Some readers may wonder why I have not reported on a series of recent protests by environmental activists involving Van Gogh paintings. Others may have guessed the reason: a wish not to give publicity to those threatening artworks. Widespread media coverage of photographed protests appears to fuel further incidents, endangering some of our greatest pictures.
Since the summer there have been more than 20 such protests involving artworks, organised by groups which are extremely concerned about climate change. These have targeted paintings, mainly in European museums, including works by some of the greatest names: Botticelli, Raphael, Vermeer, Goya, Constable, Turner, Monet, Toulouse-Lautrec, Klimt and Picasso - and Van Gogh.
On reflection, I feel that in a blog devoted to Van Gogh it is appropriate to publish brief reports on protests involving the artist’s works, but to confine these to the salient details of the incidents. In my view, these include the name of the owning museum, the date of the incident, the name of the protesting group and details of any damage—this information is given in the captions to the images below. I am reproducing images of the artworks—rather than the actual protests.
Three Van Goghs have been targeted recently: Peach Trees in Blossom (May 1889, Courtauld Gallery, London), Sunflowers (August 1888, National Gallery, London) and The Sower (June 1888, Kröller-Müller Museum, Otterlo).
In addition, there are unconfirmed reports of an attempted incident in Paris on 27 October, involving Van Gogh’s Self-portrait (September 1889) at the Musée d’Orsay. This was reported by the newspaper Le Parisien. The Musée d’Orsay declined to comment.
All three of the Van Gogh works which were affected in the incidents had protective glazing (the protestors appear to have been aware of this), so fortunately there seems to have been no damage to the paintings. However, there was some damage to the frames—a 17th-century frame at the National Gallery and an 18th-century one at the Courtauld Gallery.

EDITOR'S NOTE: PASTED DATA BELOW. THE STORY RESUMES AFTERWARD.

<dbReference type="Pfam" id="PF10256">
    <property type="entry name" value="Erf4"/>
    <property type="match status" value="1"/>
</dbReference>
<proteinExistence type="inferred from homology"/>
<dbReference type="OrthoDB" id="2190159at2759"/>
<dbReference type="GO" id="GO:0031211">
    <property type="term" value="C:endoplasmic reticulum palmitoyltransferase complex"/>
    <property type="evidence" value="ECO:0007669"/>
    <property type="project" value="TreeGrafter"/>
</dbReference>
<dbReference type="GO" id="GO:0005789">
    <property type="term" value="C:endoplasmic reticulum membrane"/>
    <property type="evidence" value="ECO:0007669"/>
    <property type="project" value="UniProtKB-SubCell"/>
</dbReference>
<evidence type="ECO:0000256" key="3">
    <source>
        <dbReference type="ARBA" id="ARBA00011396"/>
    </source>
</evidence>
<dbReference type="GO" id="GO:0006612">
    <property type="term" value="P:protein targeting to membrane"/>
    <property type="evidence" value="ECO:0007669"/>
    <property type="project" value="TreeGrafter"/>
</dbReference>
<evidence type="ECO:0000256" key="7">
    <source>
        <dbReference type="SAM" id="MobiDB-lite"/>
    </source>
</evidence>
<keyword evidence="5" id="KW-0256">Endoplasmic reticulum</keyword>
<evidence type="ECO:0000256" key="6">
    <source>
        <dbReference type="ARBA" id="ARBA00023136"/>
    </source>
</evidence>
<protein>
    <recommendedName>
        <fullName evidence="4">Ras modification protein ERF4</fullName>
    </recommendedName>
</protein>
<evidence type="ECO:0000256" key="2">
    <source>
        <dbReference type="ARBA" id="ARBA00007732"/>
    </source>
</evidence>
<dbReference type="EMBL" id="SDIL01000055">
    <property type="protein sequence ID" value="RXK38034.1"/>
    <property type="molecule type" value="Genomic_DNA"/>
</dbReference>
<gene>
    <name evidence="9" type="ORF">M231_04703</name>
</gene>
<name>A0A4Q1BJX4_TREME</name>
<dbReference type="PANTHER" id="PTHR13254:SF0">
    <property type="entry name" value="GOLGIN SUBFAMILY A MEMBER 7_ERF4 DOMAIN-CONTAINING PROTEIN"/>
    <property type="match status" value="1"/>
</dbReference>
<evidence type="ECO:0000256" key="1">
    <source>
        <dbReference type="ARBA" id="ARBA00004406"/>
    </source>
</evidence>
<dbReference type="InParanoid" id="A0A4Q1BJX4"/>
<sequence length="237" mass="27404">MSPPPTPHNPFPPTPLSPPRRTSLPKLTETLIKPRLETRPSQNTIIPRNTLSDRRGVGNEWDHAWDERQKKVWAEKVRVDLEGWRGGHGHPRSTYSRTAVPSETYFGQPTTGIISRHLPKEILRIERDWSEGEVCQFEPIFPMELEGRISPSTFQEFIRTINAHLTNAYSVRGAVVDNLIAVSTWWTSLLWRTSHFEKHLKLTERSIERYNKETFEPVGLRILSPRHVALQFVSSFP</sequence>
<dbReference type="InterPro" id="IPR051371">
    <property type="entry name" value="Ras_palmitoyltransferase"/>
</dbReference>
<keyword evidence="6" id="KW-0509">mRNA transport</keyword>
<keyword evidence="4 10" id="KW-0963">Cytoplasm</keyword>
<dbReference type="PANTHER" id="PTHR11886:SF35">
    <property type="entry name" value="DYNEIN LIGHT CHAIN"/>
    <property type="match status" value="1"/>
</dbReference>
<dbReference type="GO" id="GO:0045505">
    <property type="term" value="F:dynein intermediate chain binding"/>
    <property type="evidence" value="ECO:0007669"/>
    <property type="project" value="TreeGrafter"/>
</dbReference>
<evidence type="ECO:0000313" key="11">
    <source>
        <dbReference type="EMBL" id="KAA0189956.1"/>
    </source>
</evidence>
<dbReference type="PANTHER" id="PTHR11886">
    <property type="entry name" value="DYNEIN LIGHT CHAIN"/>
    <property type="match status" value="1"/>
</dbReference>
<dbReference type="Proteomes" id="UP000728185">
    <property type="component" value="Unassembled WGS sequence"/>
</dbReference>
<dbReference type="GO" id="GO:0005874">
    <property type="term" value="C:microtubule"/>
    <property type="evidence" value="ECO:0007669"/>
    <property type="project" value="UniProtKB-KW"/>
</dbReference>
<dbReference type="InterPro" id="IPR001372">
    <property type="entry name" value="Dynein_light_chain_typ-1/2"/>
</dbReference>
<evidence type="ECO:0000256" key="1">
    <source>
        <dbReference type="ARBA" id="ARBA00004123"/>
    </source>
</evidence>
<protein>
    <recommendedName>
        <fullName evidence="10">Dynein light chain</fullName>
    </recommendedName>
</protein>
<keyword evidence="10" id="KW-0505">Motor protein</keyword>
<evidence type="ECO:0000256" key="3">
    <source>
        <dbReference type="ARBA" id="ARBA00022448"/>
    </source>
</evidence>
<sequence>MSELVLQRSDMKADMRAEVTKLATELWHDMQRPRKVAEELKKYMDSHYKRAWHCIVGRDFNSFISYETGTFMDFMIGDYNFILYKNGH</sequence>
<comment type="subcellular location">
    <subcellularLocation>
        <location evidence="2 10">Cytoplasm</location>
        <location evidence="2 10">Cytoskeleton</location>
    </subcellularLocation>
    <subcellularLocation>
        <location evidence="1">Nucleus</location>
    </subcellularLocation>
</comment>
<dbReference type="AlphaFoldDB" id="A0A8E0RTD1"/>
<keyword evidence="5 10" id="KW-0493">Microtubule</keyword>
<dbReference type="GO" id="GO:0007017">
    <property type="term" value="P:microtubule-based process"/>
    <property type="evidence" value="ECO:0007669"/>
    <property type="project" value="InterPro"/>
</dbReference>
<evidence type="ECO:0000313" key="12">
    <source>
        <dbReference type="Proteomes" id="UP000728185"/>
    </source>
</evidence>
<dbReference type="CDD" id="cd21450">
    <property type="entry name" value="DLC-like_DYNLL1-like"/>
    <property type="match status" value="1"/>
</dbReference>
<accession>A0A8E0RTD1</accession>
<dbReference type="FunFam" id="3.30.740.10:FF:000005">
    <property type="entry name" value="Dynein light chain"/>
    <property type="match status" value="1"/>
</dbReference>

But there is always the danger of a mishap to the art. The more works that are attacked, the greater the risks. A group of over 90 internationally important museums commented in a recent statement: “As museum directors entrusted with the care of these works, we have been deeply shaken by their risky endangerment.”
These protests mean that museums will need to increase security (further bag checks at entrances and more staffing in the galleries), adding to costs and detracting from the visitor experience. Glazing of additional paintings is likely to involve further expenditure. Italy’s culture minister Gennaro Sangiuliano has now warned that these incidents “unfortunately, will require an increase in the cost of entrance tickets”.
Owners, both museums and private collectors, may also be less willing to lend to future exhibitions (the Rome incident involved a painting on loan from the Netherlands). Insurance and indemnity arrangements for loans will become more complicated.
In November two protestors who targeted Van Gogh’s Peach Trees in Blossom appeared in court in London. Emily Brocklebank and Louis McKechnie, of Just Stop Oil, were found guilty of causing criminal damage. McKechnie was jailed for three weeks and Brocklebank received a similar suspended sentence. Charges against Xavier Gonzales-Trimmer were dropped, but he was fined for failing to appear at an earlier hearing.
During the court hearing their defence lawyer argued that Peach Trees in Blossom “has now increased in value because of the protest”, a remark which hardly inspires confidence in the protestors’ understanding of the art world. The painting belongs to a public collection and will not be sold—and even if, theoretically, it did come onto the market the fact that it had been the subject of a protest would not add to its financial value.
Phoebe Plummer and Anna Holland, the two involved in the Sunflower incident at the National Gallery, are due to come up in court in January.
More worrying is a comment by the pressure group’s Alex De Koning, who told Sky News that “we’re going to do everything we can”. When asked if that could include slashing of artworks, he responded: “It could potentially come to that.”
Quite rightly, there are growing and urgent concerns about climate change. I, too, share these concerns. But I personally am extremely doubtful that targeting defenceless artworks will have a positive impact on dealing with the real challenges of climate change. Others may take a very different view.
What is clear is that Van Gogh has been singled out by the protestors. Three of his paintings have been hit (and a fourth one targeted), with no other artist having suffered in more than a single incident. The reason is simple: he is among the most instantly recognisable and valuable artists. Vincent is also probably the best loved.